This music and this brain that I am living in.
Reality is for me much more difficult than metaphor.
I'm not writing this well, in other words.
At the same time I think it's important not to draw too fine a line between
Metaphors, or reality.
I want to look at a picture of you and ache like I do when looking at him.
That said I've ached in the past and look where it got me.
Still there's a difference between that and this.
Love is a verb.
This isn't getting me anywhere.
Wilson pushes off of my chest when I start singing and goes to lie with Mr. Fish on the living room rug.
Wilson needs love, and he doesn't.
Let's put a pin in this. Let's pull out all the stops.
There must be more than polarization.
I mean just looking at that picture of a river and leaves falling made me cry.
I mean remember the crows flying in.
My favorite birds are mallards,
Followed by sparrows. The first floats and the second is so hungry.
Friday, March 13, 2015
Nobody in the lane, and nothing, nothing but blackberries,
Blackberries on either side, though on the right mainly,
A blackberry alley, going down in hooks, and a sea
Somewhere at the end of it, heaving. Blackberries
Big as the ball of my thumb, and dumb as eyes
Ebon in the hedges, fat
With blue-red juices. These they squander on my fingers.
I had not asked for such a blood sisterhood; they must love me.
They accommodate themselves to my milkbottle, flattening their sides.
Overhead go the choughs in black, cacophonous flocks—
Bits of burnt paper wheeling in a blown sky.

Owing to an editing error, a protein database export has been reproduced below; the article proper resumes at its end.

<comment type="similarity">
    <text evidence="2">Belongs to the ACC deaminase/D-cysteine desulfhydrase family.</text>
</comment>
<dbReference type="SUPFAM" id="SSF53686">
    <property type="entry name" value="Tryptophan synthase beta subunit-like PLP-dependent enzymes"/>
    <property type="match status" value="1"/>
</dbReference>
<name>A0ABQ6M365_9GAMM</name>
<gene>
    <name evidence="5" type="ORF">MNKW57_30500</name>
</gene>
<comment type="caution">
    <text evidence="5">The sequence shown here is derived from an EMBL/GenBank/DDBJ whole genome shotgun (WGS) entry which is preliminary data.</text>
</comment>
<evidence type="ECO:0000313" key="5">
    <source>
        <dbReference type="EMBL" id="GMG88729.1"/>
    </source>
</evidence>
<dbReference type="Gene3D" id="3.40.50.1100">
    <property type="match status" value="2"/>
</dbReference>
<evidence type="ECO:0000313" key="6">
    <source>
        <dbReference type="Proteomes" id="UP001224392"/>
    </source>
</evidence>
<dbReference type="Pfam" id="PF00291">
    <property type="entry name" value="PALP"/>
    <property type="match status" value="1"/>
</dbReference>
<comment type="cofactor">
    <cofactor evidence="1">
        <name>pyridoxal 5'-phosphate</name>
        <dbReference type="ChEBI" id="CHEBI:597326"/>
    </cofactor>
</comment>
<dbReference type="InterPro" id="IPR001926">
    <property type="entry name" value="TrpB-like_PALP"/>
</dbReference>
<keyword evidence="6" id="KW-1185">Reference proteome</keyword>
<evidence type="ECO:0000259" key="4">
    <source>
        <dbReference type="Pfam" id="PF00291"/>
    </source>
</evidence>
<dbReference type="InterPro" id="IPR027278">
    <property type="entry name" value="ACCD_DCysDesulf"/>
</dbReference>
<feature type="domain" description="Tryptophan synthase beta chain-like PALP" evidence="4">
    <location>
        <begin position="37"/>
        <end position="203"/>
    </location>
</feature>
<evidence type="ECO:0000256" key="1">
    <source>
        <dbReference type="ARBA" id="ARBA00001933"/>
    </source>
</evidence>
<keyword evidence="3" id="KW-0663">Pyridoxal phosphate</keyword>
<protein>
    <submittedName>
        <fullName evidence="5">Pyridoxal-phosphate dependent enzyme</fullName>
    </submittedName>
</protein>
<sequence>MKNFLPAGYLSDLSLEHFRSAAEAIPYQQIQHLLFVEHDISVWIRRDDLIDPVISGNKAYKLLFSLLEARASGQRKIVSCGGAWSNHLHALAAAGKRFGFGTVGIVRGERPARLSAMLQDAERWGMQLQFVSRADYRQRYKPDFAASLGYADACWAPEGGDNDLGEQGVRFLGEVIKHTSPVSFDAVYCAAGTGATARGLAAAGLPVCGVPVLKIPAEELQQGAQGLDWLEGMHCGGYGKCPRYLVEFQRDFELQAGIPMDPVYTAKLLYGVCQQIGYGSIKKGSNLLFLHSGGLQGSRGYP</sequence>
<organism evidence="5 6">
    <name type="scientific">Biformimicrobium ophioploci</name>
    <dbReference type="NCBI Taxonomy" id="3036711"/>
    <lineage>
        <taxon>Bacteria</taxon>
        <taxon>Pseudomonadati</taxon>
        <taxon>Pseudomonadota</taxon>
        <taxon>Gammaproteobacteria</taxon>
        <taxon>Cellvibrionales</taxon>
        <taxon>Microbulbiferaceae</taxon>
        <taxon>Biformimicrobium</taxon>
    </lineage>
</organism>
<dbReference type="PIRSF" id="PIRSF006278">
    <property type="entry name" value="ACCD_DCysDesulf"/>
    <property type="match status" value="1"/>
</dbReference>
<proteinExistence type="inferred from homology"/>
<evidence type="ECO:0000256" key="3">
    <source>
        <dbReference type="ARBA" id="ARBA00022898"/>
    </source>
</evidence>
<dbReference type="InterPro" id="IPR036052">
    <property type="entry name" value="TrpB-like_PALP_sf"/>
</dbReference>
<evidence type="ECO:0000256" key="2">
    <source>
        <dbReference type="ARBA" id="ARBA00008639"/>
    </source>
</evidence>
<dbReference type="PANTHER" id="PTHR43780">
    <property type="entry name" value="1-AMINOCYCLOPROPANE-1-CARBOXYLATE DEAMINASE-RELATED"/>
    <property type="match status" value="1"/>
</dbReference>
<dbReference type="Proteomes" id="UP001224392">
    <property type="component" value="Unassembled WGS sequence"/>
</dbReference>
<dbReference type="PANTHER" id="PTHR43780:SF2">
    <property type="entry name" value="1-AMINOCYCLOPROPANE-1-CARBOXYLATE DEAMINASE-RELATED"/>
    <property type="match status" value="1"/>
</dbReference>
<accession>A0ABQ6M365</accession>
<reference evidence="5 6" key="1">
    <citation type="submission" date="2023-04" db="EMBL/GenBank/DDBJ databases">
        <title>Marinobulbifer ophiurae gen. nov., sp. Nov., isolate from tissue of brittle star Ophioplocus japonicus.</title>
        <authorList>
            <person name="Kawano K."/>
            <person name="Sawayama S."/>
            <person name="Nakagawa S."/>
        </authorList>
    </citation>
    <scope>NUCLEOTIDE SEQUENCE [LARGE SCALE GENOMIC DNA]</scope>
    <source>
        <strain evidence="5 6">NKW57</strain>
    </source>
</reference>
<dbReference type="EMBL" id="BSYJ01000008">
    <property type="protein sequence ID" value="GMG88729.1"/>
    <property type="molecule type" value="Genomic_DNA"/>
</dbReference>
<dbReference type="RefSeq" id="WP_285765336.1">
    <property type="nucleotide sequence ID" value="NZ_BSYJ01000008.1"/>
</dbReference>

Theirs is the only voice, protesting, protesting.
I do not think the sea will appear at all.
The high, green meadows are glowing, as if lit from within.
I come to one bush of berries so ripe it is a bush of flies,
Hanging their bluegreen bellies and their wing panes in a Chinese screen.
The honey-feast of the berries has stunned them; they believe in heaven.
One more hook, and the berries and bushes end.
The only thing to come now is the sea.
From between two hills a sudden wind funnels at me,
Slapping its phantom laundry in my face.
These hills are too green and sweet to have tasted salt.
I follow the sheep path between them. A last hook brings me
To the hills' northern face, and the face is orange rock
That looks out on nothing, nothing but a great space
Of white and pewter lights, and a din like silversmiths
Beating and beating at an intractable metal.
Thursday, March 5, 2015
Ahoy matey big things are afoot.
Wilson sleeps on my chest with his head up and eyes pressed tightly closed. My fingers type so quickly in time with the music.
He sleeps with a scarf around his neck and slippers where his shoes would go. Earlier tonight I thought I was a snake. I do not want to come from Slytherin. I am grateful to know that I am already loved.
Lemon slices in a Nalgene bottle. Music fast and faster. Cat ears tickling my nose.
Additionally I went skiing today. Down the middle of the streets and people stared and one young woman went holy shit! but she meant it in a kind of excited way, like holy shit man that's way cool, and I smiled so maybe they wouldn't realize that I was slipping out of control. I made it to the bottom of the hill knees wobbling and skied on.
Run, run, run, run, run, run, run. run. run.
The bear roars over the ridge.
Nearly ten inches of snow today between the skiing and the shoveling let me tell you I am tired, I mean a deep kind of tired that goes beyond aching, it's not weary for once because I'm not sad, it's just that my body whimpers for a bath. Catch: I am too tired to run the bath.
I vividly remember stopping at that Wawa the rest feels distant and already slightly dubitable.
Wilson's head droops lower and lower. As I type these words he splays his chin across my shoulder. Earlier today I held him up to the window and we watched the crows fly in, one by one by the end there were nearly twenty of them, perched and looping round the trees out back. Wilson's little body stiffened, tail snapping, and he did that chirp that he reserves only for those times when he is hunting a squirrel or a bird or twenty of them. The birds kept swooping in from over our heads and looping the trees and landing black-beaked in the diamond snow on the neighbors' rooftop and I started crying because I was grateful, and I couldn't stop.